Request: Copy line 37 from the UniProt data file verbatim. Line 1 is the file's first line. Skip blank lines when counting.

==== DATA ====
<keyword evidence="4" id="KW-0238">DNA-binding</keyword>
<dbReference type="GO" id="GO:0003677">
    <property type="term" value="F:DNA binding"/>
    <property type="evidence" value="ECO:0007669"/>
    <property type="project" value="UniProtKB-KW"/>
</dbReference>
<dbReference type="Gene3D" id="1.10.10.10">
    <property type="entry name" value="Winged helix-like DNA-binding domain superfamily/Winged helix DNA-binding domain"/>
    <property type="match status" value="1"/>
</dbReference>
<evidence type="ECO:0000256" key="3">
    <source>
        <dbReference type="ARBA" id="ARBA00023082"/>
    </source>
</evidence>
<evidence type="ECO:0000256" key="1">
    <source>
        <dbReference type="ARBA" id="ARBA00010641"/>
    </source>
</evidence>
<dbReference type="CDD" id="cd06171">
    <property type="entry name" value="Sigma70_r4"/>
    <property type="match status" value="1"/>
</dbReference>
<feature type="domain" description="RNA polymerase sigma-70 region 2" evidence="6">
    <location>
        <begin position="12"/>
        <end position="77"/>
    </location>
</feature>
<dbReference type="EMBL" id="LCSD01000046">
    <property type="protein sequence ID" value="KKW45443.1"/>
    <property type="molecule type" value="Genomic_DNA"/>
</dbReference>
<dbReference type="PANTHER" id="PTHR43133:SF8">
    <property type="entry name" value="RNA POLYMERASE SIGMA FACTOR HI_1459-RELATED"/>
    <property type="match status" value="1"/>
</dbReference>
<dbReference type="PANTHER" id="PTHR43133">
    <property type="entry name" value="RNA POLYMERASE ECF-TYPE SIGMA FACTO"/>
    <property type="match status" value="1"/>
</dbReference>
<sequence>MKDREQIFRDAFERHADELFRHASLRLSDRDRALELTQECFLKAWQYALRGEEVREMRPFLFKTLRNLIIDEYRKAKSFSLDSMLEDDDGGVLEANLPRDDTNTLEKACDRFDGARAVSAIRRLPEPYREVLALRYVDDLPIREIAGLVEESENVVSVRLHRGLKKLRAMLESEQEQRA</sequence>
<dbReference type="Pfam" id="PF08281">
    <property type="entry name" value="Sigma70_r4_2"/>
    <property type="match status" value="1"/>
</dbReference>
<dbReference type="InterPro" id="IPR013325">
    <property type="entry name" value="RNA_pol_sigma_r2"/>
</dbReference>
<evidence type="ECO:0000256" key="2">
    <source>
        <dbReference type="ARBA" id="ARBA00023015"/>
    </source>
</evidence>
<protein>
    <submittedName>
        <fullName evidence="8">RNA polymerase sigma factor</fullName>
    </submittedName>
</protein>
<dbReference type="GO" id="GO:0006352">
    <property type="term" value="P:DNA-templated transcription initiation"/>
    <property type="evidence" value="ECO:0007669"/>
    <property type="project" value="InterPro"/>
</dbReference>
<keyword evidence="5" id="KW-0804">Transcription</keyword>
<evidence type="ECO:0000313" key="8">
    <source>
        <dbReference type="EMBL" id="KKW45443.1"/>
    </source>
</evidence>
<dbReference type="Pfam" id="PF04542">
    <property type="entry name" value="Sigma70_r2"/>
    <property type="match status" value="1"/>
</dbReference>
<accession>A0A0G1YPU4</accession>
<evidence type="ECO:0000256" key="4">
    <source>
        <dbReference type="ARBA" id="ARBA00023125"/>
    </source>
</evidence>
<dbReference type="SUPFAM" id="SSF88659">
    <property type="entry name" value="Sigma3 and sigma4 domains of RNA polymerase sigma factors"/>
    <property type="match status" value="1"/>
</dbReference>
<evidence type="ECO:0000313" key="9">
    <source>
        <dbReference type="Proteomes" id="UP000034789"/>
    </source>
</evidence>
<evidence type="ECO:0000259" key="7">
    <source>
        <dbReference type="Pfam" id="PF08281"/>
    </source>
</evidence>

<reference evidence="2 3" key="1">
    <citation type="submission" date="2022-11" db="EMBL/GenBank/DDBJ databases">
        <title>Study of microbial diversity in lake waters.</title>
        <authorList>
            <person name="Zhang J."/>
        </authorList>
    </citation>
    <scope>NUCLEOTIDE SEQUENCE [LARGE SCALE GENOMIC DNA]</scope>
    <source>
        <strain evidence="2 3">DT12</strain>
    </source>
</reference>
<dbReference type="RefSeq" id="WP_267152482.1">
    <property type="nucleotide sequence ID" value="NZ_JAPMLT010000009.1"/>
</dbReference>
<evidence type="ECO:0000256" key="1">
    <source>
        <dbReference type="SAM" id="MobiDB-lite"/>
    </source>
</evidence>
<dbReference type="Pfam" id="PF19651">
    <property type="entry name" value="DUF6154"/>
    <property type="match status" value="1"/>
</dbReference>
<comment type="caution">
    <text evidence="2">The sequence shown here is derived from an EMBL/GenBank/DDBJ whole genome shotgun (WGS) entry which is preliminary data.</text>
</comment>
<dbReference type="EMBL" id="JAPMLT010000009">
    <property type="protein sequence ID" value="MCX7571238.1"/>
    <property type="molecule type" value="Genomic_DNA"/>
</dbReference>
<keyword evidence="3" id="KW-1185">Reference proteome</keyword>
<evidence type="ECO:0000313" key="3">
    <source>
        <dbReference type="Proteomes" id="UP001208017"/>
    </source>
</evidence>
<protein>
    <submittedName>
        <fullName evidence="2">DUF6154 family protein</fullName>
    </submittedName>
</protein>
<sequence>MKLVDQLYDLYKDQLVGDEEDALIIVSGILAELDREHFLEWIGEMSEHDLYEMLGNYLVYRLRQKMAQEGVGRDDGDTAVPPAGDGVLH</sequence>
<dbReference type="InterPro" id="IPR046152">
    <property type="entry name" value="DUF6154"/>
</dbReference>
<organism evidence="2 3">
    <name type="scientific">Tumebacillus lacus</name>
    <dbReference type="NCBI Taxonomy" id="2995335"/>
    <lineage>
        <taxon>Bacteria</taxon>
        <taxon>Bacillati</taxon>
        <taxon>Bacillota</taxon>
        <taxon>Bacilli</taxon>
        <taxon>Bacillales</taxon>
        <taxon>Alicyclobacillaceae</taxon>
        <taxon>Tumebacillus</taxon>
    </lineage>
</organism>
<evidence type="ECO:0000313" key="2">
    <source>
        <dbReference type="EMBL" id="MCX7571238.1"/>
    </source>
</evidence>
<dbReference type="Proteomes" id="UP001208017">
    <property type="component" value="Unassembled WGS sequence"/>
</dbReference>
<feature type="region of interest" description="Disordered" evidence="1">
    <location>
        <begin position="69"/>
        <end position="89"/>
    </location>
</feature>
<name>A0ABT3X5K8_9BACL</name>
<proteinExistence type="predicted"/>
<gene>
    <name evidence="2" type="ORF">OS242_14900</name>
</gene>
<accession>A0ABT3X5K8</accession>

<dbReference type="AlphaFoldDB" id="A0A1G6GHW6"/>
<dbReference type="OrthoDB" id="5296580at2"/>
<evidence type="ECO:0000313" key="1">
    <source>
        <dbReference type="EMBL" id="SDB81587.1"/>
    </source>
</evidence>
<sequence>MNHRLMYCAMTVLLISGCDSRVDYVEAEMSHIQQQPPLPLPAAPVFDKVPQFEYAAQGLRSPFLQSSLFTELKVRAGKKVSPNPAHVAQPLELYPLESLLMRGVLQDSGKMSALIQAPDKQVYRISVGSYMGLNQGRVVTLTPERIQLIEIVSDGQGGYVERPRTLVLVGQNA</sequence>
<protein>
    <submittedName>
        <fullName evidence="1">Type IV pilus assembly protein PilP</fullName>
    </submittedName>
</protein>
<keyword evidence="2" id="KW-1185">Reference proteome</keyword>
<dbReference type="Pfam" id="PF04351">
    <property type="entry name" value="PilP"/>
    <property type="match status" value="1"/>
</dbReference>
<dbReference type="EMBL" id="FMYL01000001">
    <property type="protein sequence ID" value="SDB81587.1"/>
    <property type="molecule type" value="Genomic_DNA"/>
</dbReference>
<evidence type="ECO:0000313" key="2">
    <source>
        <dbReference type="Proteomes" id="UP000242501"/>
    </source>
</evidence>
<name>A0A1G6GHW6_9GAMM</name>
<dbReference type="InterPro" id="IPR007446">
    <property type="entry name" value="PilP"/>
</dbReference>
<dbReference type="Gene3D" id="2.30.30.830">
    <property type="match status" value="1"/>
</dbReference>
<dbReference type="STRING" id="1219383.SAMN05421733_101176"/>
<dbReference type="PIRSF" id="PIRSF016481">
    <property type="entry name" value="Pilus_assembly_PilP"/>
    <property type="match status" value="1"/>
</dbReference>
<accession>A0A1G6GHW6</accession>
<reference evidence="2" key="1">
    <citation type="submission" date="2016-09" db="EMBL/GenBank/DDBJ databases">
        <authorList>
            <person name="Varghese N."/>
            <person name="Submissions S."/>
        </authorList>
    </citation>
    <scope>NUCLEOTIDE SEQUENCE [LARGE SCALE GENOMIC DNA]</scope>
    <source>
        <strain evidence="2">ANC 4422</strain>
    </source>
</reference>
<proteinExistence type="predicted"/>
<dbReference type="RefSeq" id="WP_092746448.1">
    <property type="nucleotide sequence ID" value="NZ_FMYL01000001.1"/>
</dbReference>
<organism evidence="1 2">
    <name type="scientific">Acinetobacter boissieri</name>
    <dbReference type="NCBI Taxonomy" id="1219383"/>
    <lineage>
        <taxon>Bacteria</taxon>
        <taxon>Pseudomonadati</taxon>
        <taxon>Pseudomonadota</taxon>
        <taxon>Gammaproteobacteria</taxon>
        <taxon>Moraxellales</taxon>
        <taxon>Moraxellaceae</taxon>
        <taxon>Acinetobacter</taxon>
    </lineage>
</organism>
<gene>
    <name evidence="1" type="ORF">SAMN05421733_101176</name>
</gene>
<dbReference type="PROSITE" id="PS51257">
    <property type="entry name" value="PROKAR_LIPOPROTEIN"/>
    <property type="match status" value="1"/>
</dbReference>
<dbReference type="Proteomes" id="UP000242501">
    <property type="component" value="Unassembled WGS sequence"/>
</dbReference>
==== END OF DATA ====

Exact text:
    <property type="match status" value="1"/>